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continued suspension of intercourse ; and on the 14th be, it is ridiculous, detestable. The military preparations announced his determination to yield, and to quit Canton. being reduced to such a state as this, it is not surprising The ships of war, also, on the demand of the native that the outside barbarians regard them slightingly." By government, were ordered to move out to Lintin. It was a mandate from the tribunal of war, the naval officer imat first intended to bring up a British cutter for his lord-mediately in command, was degraded, and condemned to ship; but, by arrangements afterwards made with the wear the cangue, or wooden pillory, in public at the marihong merchants, two chop-boats were provided, in which time entrance. All the officers on duty at the forts were he embarked on the evening of the 21st. Although there to carry the same disgraceful badge; he, the naval comhad been a full understanding that he should be conveyed mander-in-chief, had, by gross negligence, shown himself in a commodious manner, suited to his dignity and with wholly unworthy of employment, and was therefore deprived the utmost possible despatch, it was soon discovered that of it. Even Governor Loo must have his two-eyed peathey were under the convoy of several armed boats, which cock's feather plucked out and lose some of his titles; but, proceeded so very slowly that they anchored for the night as he had announced certain active measures as now in still in sight of the town. They reached Heang-shan on operation for expelling the barbarians, he was allowed to the 23rd, at midnight, but were there detained for nearly retain the command, with injunctions, to carry his plan into two days, amid a tremendous beating of gongs, noise, and effect. confusion, which severely aggravated his illness. It was The departure of Lord Napier was immediately followed not till after the most urgent representations, that Mr. by the re-opening of the trade, which took place on the Colledge, the surgeon, obtained a pass to proceed; nor did 27th of December following. Speaking of Lord Napier, they reach Macao till the 28th. His lordship's weakness, Mr. Reynolds, the historian of the Voyage of the United however, which, at his departure was so great, that he re- States' Frigate, Potomac, says, that his name will be required to be assisted into the boat, had increased so much, membered as that of a benefactor to the commercial world. that the attentions of his family and medical attendants “The English,” continues this American writer, “have were of no avail, and he expired on the 11th of October. made a good beginning by battering down the Chinese The functions of superintendent then devolved on Mr. forts on the river Canton; we hope they will follow it up, Davis.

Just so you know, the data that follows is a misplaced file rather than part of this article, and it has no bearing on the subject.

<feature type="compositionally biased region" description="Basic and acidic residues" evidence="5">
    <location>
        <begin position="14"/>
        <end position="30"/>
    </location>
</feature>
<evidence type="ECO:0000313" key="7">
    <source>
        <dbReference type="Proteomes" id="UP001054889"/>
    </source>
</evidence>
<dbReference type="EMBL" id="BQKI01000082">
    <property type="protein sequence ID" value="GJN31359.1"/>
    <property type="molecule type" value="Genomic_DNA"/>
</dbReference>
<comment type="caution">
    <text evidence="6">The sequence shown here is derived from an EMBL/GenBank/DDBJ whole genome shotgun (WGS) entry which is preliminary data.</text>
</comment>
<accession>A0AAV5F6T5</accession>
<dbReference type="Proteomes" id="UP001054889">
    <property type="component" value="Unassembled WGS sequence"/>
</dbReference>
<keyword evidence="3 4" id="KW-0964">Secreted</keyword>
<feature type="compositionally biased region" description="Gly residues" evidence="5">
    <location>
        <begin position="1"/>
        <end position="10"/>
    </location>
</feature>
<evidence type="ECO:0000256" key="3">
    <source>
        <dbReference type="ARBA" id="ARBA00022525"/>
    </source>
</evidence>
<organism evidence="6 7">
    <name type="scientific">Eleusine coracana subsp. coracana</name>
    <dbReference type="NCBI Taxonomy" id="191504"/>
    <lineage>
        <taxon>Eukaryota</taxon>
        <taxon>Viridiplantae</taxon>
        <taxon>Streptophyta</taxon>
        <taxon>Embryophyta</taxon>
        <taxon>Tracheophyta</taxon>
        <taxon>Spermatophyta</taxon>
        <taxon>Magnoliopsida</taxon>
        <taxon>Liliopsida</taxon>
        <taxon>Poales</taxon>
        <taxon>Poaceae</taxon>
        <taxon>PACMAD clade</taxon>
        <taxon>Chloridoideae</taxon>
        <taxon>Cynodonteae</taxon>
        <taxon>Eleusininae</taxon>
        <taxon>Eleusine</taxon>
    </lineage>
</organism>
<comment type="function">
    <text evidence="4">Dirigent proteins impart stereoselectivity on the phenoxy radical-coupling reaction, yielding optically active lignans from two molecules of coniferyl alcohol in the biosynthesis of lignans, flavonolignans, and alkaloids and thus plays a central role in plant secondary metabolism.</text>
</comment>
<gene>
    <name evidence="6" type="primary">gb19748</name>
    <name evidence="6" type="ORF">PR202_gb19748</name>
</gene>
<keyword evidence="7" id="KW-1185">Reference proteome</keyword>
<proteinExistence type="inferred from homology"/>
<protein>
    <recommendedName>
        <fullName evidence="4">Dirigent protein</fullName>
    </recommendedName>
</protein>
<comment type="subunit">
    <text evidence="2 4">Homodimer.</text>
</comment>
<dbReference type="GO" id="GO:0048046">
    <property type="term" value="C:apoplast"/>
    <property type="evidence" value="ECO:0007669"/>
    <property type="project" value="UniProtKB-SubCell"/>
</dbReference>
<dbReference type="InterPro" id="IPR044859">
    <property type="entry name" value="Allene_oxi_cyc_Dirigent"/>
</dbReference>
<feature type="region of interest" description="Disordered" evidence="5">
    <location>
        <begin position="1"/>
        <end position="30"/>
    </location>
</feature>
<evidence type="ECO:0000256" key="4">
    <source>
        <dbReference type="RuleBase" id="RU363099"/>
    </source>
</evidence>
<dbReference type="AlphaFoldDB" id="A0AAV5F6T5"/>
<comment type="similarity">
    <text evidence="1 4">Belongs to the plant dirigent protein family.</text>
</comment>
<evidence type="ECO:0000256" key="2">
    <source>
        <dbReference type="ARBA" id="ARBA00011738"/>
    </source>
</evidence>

and with increased force teach the Chinese a still more The Chinese authorities, according to custom, transmitted impressive lesson of barbarian justice and prowess. A to court a boastful account of this transaction; representing certain amount of fighting is necessary, and the sooner it Lord Napier as having been admitted to mercy only after is done the better." To this sentence there is a note the most humble submission, and then ignominiously driven appended, rather curious for its amusing candour. “The out of Canton. As it had, however, been previously ne- English," says Mr. Reynolds, "who have so often fought cessary to intimate the fact of the ships having forced their the battles of their continental neighbours, will most proway up the river in defiance of the forts, that proud govern- bably perform this service, from which we shall be equally ment, unwilling to own its weakness, threw the whole benefited; and should they now, as formerly, be content blame on the officers employed. In the “vermillion with the glory they may acquire for their pay, we cannot coloured reply," it was said, “ it seems that all the forts are object, provided we increase our trade, and increase it we erected in vain; they cannot beat back two barbarian ships; I will."

END OF THE TWELFTH VOLUME.

LONDON: Published by JOHN WILLIAM PARKER, WEST STRAND; and sold by all Booksellers.